Opinion

A progressive federal budget and how to pay for it

Ed Broadbent and Brittany Andrew-Amofah: To 'build back better' Canada will need childcare, pharmacare, a green recovery—and new measures to sustain them

Ed Broadbent is the Chair of the Broadbent Institute. Brittany Andrew-Amofah is the Institute’s Senior Policy & Research Analyst.

The recent Speech from the Throne made some significant federal commitments that could result in historic and positive changes in the lives of Canadians. Unless the upcoming budget includes concrete line items to make good on promises related to childcare, pharmacare, and other priorities, the optimism of progressives will be short-lived. As usual, it’s the details that will matter.

Given COVID’s grim impact on the economy and our lives, Canadians want to see ambition from their governments commensurate with the scale of the challenge at hand. Recent polling by the Broadbent Institute found that a majority of Canadians want a pandemic recovery that improves people lives and deals with climate change. Fifty-four per cent of Canadians want the government to implement bold new ideas, with nearly half of those respondents indicating an unwillingness to vote Liberal in the next election if the government fails to deliver. A lot is at stake.

Here are a few things that Canadians will be watching for in the upcoming budget:

The Throne Speech commitment to implementing a Canada-wide early learning and childcare system should be informed by Child Care Now’s Affordable Child Care for ALL Plan. Phase 1 of the plan requires an initial investment of $2.5 billion in federal transfers to the provinces/territories and Indigenous communities to support the existing childcare sector. The government’s promise to provide “significant, long-term, sustained investment” into an early learning and childcare system modelled after Quebec’s system should bear in mind the importance of that province’s Educational Child Care Act, which enshrines the right for every child to have access to child care services.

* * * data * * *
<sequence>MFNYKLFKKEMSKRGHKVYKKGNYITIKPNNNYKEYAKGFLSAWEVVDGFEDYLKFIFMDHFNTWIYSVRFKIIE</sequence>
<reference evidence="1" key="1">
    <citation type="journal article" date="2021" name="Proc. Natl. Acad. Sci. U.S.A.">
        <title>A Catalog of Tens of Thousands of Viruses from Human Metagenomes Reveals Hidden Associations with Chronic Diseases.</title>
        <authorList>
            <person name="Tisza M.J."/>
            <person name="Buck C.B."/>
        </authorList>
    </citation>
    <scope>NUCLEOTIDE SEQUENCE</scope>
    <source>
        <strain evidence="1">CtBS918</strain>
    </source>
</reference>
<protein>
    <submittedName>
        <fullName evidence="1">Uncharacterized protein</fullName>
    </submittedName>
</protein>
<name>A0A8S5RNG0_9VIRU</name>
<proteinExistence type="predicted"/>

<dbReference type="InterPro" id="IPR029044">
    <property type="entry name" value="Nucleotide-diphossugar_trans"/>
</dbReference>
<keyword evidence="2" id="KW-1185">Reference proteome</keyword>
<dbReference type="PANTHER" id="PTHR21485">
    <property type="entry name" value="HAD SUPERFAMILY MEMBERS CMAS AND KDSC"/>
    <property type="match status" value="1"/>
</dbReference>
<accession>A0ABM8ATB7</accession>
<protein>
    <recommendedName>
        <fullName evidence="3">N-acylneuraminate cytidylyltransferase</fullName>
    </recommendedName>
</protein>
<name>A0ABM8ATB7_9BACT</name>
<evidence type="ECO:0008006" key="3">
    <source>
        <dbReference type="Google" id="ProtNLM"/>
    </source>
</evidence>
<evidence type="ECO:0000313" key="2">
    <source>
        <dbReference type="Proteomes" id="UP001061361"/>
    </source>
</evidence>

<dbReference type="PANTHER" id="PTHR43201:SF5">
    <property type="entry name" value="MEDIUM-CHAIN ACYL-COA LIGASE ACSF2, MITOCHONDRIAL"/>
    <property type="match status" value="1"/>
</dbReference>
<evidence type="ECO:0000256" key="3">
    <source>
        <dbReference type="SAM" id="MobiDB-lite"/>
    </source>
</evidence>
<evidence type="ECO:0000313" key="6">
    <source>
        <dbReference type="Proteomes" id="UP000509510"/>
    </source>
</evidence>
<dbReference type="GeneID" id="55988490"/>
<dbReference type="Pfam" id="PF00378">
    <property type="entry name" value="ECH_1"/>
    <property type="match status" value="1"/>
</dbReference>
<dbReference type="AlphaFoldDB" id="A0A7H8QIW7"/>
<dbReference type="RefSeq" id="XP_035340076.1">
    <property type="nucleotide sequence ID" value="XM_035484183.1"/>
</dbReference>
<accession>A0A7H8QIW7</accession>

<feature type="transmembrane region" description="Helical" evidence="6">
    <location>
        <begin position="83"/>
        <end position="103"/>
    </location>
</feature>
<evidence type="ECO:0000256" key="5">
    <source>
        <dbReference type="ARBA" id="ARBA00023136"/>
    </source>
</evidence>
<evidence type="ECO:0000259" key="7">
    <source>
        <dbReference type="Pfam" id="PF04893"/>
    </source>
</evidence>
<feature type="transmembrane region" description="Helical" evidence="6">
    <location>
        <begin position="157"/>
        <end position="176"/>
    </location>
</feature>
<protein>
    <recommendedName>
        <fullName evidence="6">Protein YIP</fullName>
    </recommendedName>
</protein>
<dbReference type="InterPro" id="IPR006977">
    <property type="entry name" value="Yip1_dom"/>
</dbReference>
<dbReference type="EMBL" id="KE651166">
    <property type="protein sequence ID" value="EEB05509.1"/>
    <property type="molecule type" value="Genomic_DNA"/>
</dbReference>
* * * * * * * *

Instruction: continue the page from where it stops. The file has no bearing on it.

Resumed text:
As we approach the federal budget, a key indication that this policy will come to fruition nationally shouldn’t just be funding investments or federal transfers, but also includes legislation that outlines the right to childcare.

The Throne Speech also indicated the government’s plans to move forward on national, universal pharmacare. A recent Broadbent report noted that Canada is the only country with a single-payer health-care system that does not cover the costs of drugs in that system. The road-map to pharmacare has been clearly laid out by the Hoskins report, which called for an initial investment of $4.1 billion. The speech signaled the federal government’s willingness to work with provinces and territories that are ready to move forward “without delay” on pharmacare. Given that the B.C. NDP has promised, in its platform, to lead the charge on the creation of national pharmacare, should the NDP win the current election the federal government should seek their cooperation in launching a national pharmacare program.

To “build back better” post-COVID, our efforts must be focused on transitioning towards a green economy and infrastructure program. The Task force for a Resilient Recovery, a project of the Ivey Foundation, outlined 5 bold moves for a green recovery, one that would reduce emissions, bolster electric power, protect our natural environment and see the creation of clean, competitive jobs.  With a total investment of $55.4 billion over 5 years, this plan could provide the substance for the “building back better” slogan.

The creation of an early learning and childcare system, universal pharmacare and a green economic recovery, will require new progressive tax measures to implement and sustain them over time. A recent Broadbent Institute report laid out a pandemic fiscal plan to pay for an equal and just recovery. Included are key items such as a wealth tax, the closure of tax loopholes and cracking down on offshore tax havens. In light of COVID-19, an excess profits tax is also necessary to ensure that above-average company profits acquired throughout the pandemic should be used to benefit the public, rather than line the pockets of CEOs and shareholders.

The Throne Speech had some promising language. But the details of the upcoming budget are what really matter. As it constructs its fiscal plan, the Trudeau government should look to the policy suggestions noted above to provide a detailed and progressive approach to Canada’s COVID recovery.